DECATUR – Forgoing what would have been its 27th annual awards luncheon, the Human Service Agency Consortium gave its second organization-wide grant Thursday to Decatur Day Care Center for the indoor play space it has under construction.
Executive Director Janice Baldwin said the $2,000 would be spent on equipment, such as retractable bleachers or basketball hoop, since construction of the addition to the center is costing more than expected.
The play space earlier netted a $2,500 grant from the We Are One Community Fund of the Decatur Trades & Labor Assembly and Decatur Building & Construction Trades Council.
Baldwin said she hopes the $300,000 project will be finished by mid-November, when the weather often keeps the children from playing outside.
“Thank you so much, we really appreciate this,” Baldwin said during HSAC's regularly monthly luncheon Thursday in Central Christian Church.
The meeting originally was going to be the annual awards luncheon, but officers decided its agencies had better things to spend their money on in light of funding shortages created by the lack of a state budget for the fiscal year that began July 1.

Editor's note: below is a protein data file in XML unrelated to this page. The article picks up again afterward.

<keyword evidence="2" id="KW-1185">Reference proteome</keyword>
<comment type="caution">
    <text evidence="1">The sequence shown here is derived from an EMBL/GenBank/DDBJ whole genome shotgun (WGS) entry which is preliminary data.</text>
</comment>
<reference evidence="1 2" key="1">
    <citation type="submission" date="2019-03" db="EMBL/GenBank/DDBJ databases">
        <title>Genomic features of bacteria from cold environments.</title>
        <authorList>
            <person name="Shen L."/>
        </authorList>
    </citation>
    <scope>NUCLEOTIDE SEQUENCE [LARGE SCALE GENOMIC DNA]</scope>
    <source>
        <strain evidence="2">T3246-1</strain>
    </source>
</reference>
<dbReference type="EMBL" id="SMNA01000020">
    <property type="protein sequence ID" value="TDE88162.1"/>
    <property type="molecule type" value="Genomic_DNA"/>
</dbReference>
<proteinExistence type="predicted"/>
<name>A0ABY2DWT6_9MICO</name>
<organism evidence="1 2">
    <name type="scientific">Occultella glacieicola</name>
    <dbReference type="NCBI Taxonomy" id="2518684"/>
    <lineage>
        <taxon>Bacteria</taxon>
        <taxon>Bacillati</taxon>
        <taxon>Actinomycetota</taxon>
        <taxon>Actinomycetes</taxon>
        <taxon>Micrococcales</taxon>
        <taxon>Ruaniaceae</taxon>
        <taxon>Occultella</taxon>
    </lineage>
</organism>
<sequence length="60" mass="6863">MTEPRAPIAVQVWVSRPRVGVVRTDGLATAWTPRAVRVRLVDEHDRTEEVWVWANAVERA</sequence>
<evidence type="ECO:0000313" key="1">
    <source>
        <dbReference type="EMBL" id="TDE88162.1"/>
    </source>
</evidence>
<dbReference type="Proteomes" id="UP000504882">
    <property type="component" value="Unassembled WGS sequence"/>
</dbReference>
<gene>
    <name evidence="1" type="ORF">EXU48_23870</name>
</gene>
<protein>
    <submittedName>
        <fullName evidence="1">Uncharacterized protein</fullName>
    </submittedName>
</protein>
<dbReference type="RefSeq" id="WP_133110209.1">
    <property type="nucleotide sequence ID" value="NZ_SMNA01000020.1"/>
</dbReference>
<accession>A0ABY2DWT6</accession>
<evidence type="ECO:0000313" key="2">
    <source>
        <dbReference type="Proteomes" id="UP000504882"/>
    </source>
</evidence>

“The cost is $15 per person, and we thought it might be a financial burden,” said HSAC Chairwoman Michelle Boatman, Safe Kids coordinator for the Macon County Health Department.
The usual charge for the regular monthly luncheon is $4.
Agencies represented Thursday included Baby TALK Early Head Start, Decatur Housing Authority, Macon County Conservation District, Macon Resources and United Way of Decatur & Mid-Illinois,
HSAC's first grant last year went to Mercy Gardens/DIGG, so program Manager Cindy Jackson reported to the group that the $2,000 went for a new tent for the program's farmer's markets and put toward the salaries of three program apprentices.
DIGG stands for Decatur Is Growing Gardeners, which is merging with the Good Samaritan Inn.
Jackson said the apprentices and help from volunteers allowed the program to expand from two lots to six right around the Good Samaritan and start a new garden near St. Mary's Hospital.
“This year we have already produced 1,500 pound of food, and much of that has been donated back to the Good Samaritan, to Northeast Community Fund and to Catholic Charities” Jackson said. “At the same time we're improving the soil, leaving it better than we found it.”